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Hi I'm trying to tokenize a string by loading an entire file into a char[] using fread. For some strange reason it is not always working, and valgrind complains in this very small sample program.

Given an input like test.txt

first
second

And the following program

#include <stdio.h>
#include <string.h>
#include <stdlib.h>
#include <sys/stat.h>


//returns the filesize in bytes
size_t fsize(const char* fname){
  struct stat st ;
  stat(fname,&st);
  return st.st_size;
}

int main(int argc, char *argv[]){
  FILE *fp = NULL;
  if(NULL==(fp=fopen(argv[1],"r"))){
    fprintf(stderr,"\t-> Error reading file:%s\n",argv[1]);
    return 0;
  }
  char buffer[fsize(argv[1])];
  fread(buffer,sizeof(char),fsize(argv[1]),fp);
  char *str = strtok(buffer," \t\n");

  while(NULL!=str){
    fprintf(stderr,"token is:%s with strlen:%lu\n",str,strlen(str));
    str = strtok(NULL," \t\n");
  }
  return 0;
}

compiling like

gcc test.c -std=c99 -ggdb

running like

./a.out test.txt

thanks

share|improve this question
1  
strtok is obsolete and has several issues. don't use it. –  Andreas Bonini Apr 2 '10 at 7:41
    
What would you recommend instead? For simple stuff, that doesn't have to be threadsafe etc. I still find it veryusefull –  monkeyking Apr 2 '10 at 7:56
    
Well, obviously it's not so simple, otherwise valgrind would not complain. –  Matthieu M. Apr 2 '10 at 8:46
    
So valgrind would never complain on obviously simple matters? –  monkeyking Apr 5 '10 at 9:46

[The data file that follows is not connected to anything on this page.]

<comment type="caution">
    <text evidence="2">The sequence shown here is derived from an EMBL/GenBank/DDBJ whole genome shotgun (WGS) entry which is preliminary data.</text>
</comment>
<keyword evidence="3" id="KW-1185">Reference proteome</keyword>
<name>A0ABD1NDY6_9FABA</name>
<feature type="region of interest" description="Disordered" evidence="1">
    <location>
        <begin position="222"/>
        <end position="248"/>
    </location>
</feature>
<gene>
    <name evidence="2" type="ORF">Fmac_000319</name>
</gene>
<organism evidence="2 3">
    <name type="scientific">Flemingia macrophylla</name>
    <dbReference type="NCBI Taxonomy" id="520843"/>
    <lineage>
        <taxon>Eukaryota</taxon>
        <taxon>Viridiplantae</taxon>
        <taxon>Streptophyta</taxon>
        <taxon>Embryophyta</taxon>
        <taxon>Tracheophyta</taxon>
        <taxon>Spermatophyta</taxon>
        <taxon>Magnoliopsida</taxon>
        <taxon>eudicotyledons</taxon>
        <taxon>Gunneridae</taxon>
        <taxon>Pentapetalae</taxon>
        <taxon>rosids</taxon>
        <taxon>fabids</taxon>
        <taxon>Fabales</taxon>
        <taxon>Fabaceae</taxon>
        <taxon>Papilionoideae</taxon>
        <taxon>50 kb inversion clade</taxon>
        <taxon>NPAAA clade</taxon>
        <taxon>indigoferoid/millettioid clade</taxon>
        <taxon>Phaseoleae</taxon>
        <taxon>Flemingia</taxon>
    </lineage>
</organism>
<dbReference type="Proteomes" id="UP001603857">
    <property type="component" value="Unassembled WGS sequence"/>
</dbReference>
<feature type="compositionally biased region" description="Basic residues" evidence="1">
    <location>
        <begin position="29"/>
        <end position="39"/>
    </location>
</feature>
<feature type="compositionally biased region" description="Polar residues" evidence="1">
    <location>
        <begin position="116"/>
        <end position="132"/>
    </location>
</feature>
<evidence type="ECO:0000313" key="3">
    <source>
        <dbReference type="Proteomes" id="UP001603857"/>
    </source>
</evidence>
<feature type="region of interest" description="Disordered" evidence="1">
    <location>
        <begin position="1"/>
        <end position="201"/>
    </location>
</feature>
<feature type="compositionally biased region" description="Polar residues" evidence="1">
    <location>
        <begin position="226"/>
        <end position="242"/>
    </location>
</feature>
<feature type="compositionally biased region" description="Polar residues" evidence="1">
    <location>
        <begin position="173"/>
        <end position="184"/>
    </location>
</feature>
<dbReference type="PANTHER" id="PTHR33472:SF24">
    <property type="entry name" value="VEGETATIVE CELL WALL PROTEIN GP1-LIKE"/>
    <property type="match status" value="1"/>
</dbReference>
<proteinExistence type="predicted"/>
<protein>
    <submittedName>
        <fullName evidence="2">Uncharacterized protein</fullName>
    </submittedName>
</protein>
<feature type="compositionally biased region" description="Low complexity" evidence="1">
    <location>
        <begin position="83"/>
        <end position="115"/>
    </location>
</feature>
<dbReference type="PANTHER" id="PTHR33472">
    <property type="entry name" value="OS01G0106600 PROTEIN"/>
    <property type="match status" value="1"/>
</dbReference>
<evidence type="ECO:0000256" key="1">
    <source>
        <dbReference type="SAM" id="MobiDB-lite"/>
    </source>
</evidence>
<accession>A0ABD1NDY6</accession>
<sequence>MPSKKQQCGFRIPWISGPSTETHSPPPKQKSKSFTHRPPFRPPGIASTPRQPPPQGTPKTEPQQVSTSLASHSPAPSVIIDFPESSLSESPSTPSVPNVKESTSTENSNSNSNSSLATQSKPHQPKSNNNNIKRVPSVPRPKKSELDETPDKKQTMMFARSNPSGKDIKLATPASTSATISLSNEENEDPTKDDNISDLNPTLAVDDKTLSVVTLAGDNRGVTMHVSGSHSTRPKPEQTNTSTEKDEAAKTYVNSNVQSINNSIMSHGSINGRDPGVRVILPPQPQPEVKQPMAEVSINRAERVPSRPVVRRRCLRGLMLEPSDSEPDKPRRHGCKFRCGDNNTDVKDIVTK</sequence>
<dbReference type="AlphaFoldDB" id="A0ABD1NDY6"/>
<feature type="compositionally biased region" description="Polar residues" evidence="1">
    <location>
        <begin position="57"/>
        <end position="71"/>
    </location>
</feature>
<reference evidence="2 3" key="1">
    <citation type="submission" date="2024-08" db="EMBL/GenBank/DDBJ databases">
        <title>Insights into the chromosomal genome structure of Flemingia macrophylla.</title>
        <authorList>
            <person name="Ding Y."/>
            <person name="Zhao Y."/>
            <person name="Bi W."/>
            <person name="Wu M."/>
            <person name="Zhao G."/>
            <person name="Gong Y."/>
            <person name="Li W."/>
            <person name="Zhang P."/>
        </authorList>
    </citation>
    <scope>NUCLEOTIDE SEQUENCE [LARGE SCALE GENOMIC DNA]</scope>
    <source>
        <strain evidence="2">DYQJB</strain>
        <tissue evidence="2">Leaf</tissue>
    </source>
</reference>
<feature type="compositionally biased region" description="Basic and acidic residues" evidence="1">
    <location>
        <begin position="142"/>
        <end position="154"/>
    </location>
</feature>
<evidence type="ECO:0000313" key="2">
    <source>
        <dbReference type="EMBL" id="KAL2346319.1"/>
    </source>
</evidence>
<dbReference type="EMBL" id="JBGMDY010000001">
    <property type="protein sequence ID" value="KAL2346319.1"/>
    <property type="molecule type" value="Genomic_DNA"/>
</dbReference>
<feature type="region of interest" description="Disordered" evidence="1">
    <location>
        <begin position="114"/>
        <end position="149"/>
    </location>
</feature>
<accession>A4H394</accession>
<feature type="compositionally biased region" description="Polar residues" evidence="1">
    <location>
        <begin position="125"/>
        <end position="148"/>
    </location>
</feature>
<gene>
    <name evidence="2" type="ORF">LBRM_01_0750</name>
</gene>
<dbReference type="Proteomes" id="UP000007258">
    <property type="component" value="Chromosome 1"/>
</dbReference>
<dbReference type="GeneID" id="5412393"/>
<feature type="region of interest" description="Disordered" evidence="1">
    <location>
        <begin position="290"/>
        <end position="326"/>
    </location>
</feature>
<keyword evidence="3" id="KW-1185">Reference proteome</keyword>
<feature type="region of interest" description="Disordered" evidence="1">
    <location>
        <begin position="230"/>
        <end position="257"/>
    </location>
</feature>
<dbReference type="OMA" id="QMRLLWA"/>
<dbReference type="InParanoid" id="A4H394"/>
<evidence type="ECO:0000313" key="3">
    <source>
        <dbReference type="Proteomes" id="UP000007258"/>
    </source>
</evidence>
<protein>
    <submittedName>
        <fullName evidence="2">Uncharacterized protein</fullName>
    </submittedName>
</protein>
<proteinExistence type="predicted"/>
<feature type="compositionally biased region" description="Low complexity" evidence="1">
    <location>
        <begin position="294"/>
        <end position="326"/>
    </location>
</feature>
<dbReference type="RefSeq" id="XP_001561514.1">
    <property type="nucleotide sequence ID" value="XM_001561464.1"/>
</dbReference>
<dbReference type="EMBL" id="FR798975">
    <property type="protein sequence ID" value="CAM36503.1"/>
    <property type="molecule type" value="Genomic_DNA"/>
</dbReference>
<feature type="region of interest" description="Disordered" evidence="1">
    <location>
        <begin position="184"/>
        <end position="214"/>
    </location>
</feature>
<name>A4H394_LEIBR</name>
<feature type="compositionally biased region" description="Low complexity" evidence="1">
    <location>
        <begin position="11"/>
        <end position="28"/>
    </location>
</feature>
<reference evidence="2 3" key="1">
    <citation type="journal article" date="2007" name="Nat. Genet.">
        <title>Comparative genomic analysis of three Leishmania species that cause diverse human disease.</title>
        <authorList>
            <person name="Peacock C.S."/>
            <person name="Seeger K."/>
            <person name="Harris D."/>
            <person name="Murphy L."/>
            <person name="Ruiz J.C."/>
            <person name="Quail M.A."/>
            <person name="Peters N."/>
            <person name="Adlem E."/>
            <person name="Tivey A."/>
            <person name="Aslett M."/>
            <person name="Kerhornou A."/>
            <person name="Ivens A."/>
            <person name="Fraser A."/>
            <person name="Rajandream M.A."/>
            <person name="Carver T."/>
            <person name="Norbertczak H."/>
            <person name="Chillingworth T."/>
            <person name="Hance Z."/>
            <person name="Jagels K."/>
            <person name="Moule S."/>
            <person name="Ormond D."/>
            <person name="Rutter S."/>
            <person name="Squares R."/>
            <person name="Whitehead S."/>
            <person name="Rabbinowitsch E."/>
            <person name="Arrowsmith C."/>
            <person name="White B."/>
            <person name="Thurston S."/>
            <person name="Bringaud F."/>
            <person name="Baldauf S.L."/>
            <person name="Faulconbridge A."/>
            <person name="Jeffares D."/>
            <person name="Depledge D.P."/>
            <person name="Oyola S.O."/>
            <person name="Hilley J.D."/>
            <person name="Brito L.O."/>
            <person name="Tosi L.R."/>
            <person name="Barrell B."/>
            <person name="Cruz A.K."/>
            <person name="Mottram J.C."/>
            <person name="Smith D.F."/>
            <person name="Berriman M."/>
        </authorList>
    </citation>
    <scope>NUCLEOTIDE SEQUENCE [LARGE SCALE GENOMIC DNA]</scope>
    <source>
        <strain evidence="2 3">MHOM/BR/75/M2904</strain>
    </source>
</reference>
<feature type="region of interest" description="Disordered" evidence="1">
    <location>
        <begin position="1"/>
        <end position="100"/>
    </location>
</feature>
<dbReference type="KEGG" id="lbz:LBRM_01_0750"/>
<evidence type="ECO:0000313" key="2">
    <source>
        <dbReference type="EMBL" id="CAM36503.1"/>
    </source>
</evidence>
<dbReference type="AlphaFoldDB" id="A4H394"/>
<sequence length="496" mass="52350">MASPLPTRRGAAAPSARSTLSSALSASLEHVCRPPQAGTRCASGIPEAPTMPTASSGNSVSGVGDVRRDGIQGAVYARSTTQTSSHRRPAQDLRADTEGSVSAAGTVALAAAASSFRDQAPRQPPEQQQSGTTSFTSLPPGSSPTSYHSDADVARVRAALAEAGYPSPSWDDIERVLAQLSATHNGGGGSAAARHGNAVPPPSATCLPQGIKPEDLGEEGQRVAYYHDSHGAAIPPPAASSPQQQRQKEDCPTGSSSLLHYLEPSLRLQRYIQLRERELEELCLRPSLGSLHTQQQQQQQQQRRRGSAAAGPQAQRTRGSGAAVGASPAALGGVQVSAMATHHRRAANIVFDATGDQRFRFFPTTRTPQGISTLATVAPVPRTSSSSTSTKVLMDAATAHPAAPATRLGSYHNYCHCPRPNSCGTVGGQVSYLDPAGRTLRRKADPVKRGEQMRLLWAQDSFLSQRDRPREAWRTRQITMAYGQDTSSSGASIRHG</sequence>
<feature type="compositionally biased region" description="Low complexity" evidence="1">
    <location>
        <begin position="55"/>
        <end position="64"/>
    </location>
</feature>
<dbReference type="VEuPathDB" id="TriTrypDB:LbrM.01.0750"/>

5 Answers 5

up vote 6 down vote accepted

Your buffer size should be filesize + 1. The +1 is for the null char.

filesize = fsize(argv[1]);
char buffer[filesize + 1];

Also fread does not put a \0 at the end of the string. So you'll have to do it yourself as:

fread(buffer,sizeof(char),filesize,fp);
buffer[filesize] = 0;
share|improve this answer
    
Can variable (filesize + 1), not a constant, be used as array size...? –  sky Apr 8 '13 at 1:28

From this site:

int main(int argc, char* argv[])
{
  std::string str = "The quick brown fox";

  // construct a stream from the string
  std::istringstream stream(str);

  // use stream iterators to copy the stream to the vector
  // as whitespace separated strings
  std::istream_iterator<std::string> it(stream), end;

  std::vector<std::string> results(it, end);

  // results = ["The", "quick", "brown", "fox"]
}

SO much easier than dealing with those nasty C-strings that keep banging you on the head.

And you know what's great about using higher-order methods ? It takes less screen estate and is easier to understand.

share|improve this answer
    
+1, The question is tagged both C and C++, but many times that means that I am programming C++, but can use a C solution even if in this case the code and filename seem to indicate plain C. Anyway this is worth the upvote (people doing C++ will surely read this) even if it may not suit the user. –  David Rodríguez - dribeas Apr 2 '10 at 9:19

buffer is not null-terminated. You need to make it one byte larger than the size of the file, and you need to set the last byte to be \0.

share|improve this answer

Your buffer must be filesize + 1 and you will also need to set the terminating 0:

int size = fsize(argv[1]);
char buffer[size + 1];
buffer[size] ='\0';

Also, you should probably allocate the buffer on the heap instead of the stack...

share|improve this answer

Your buffer is too small. Try this:

int fileSize = fsize(argv[1]);
char buffer[fileSize + 1]; 
buffer[fileSize] = 0;

right before your call to fread.

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